An artist of enormous vision, Denes has written four books and holds a doctorate in fine arts. Among her numerous awards are the Watson Transdisciplinary Art Award from Carnegie Mellon University (l999); the Rome Prize from the American Academy in Rome (l998); the Eugene McDermott Achievement Award from M.I.T. "In Recognition of Major Contribution to the Arts" (l990); the American Academy of Arts and Letters Purchase Award (l985); four National Endowment Fellowships and four NYSCA grants; and the DAAD Fellowship from Berlin. Denes is a Research Fellow at the Studio For Creative Inquiry at Carnegie Mellon University; the Center for Advanced Visual Studies at M.I.T. and the Courant Institute at N.Y.U. She lectures extensively at universities in the U.S. and abroad and participates in global conferences.
A 100-piece retrospective of her environmental art organized by the Samek Gallery at Bucknell University in 2003 has just completed its tour across the U.S.
Selected public collections include: Metropolitan Museum of Art, MOMA and Whitney Museum in New York; National Gallery of Art; National Museum of American Art, Corcoran Gallery of Art, Hirshhorn Museum and Smithsonian Institution in Washington D.C.; Kunsthalle, Nürnberg,; Moderna Museet, Stockholm; Israel Museum, Jerusalem; Wexner Center for the Arts, Columbus, Ohio; San Francisco Museum of Modern Art; Honolulu Academy of Arts, Hawaii; Philadelphia Museum of Art, Pennsylvania, Herbert F. Johnson Museum, Cornell University and many others.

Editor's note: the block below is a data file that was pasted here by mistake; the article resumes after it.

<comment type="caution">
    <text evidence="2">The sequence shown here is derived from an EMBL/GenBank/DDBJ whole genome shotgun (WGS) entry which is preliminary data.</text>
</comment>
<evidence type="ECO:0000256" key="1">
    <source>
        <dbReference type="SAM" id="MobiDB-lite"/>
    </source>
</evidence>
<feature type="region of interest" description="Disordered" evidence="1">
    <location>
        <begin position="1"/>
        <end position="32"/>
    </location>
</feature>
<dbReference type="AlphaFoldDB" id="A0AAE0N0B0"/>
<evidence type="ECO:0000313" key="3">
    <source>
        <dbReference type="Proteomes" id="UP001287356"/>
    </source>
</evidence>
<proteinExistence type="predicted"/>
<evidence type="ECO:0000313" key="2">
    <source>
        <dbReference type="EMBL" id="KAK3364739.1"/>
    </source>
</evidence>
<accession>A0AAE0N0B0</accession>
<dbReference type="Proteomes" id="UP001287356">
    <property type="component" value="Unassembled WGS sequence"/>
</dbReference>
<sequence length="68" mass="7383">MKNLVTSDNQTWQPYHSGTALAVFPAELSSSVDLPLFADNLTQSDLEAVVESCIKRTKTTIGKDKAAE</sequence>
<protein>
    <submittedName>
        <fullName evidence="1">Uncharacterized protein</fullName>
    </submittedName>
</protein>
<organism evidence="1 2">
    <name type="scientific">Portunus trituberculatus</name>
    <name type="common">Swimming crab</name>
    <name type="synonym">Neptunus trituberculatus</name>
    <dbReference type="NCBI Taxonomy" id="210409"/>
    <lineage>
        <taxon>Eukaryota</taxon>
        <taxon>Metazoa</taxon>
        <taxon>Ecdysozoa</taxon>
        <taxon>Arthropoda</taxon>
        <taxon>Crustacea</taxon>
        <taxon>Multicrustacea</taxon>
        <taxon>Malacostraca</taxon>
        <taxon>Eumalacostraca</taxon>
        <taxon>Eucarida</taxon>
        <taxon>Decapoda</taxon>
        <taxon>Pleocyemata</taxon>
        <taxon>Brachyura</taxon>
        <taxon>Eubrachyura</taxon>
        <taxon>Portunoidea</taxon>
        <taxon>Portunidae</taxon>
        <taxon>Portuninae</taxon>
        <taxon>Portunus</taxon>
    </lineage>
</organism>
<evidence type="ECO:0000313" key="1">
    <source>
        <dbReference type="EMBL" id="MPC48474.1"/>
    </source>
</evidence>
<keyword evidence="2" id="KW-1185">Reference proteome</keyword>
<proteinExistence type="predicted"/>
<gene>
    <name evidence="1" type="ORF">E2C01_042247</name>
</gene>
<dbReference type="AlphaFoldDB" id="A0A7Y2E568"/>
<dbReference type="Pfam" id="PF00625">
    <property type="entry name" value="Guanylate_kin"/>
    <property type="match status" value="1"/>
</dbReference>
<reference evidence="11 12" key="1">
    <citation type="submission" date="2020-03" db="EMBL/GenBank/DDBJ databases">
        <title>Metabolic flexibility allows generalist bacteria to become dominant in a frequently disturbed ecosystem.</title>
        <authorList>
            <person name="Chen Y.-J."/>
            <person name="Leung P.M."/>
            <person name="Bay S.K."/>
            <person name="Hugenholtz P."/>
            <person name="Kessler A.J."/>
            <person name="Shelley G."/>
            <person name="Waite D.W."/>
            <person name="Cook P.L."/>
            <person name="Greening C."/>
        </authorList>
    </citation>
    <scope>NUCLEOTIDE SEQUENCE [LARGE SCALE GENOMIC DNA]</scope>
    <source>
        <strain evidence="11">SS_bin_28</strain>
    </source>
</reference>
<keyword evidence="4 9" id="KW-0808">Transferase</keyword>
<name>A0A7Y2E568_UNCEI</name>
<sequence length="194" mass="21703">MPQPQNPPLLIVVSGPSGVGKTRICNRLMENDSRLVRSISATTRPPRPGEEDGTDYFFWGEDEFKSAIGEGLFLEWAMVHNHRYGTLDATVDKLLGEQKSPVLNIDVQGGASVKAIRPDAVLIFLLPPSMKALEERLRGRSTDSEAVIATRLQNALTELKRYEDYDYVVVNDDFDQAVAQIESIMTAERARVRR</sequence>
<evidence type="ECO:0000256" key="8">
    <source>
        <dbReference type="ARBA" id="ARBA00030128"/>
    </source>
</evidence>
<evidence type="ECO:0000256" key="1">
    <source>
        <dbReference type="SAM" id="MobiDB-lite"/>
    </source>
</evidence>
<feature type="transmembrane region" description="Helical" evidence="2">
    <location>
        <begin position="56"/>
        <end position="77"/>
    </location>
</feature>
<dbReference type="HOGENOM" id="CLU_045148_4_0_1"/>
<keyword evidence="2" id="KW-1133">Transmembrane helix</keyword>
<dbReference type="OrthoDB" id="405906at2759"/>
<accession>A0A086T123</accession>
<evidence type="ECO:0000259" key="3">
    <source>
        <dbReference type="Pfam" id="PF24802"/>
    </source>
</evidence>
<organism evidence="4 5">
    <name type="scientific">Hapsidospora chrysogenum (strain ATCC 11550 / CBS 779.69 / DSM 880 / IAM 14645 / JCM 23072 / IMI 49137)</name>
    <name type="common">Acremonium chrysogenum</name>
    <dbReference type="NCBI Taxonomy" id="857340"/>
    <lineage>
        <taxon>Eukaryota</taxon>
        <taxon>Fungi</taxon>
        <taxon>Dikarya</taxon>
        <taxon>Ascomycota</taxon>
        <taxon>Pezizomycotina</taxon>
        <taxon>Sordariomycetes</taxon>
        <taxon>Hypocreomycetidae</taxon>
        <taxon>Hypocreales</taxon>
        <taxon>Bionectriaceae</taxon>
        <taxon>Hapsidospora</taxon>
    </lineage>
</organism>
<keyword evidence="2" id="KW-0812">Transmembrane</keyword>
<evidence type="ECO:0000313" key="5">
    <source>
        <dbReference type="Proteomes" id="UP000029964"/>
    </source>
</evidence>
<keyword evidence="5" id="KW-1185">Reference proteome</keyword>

From the Encyclopedia of Contemporary Artists, London, England, American Academy in Rome, Italy (catalogue)
1, 4. Tree Mountain—A Living Time Capsule—11,000 People, 11,000 Trees, 400 Years, 1992-1996. Ylöjärvi, Finland.
“A huge manmade mountain measuring 420 meters long, 270 meters wide, 28 meters high and elliptical in shape was planted with eleven thousand trees by eleven thousand people from all over the world at the Pinziö gravel pits near Ylöjärvi, Finland, as part of a massive earthwork and land reclamation project by environmental artist Agnes Denes. The project was officially announced by the Finnish government at the Earth Summit in Rio de Janeiro on Earth Environment Day, June 5, l992, as Finland's contribution to help alleviate the world's ecological stress. Sponsored by the United Nations Environment Program and the Finnish Ministry of the Environment, Tree Mountain is protected land to be maintained for four centuries, eventually creating a virgin forest. The trees are planted in an intricate mathematical pattern derived from a combination of the golden section and the pineapple/sunflower system designed by the artist. Even though infinitely more complex, it is reminiscent of ancient earth patterns.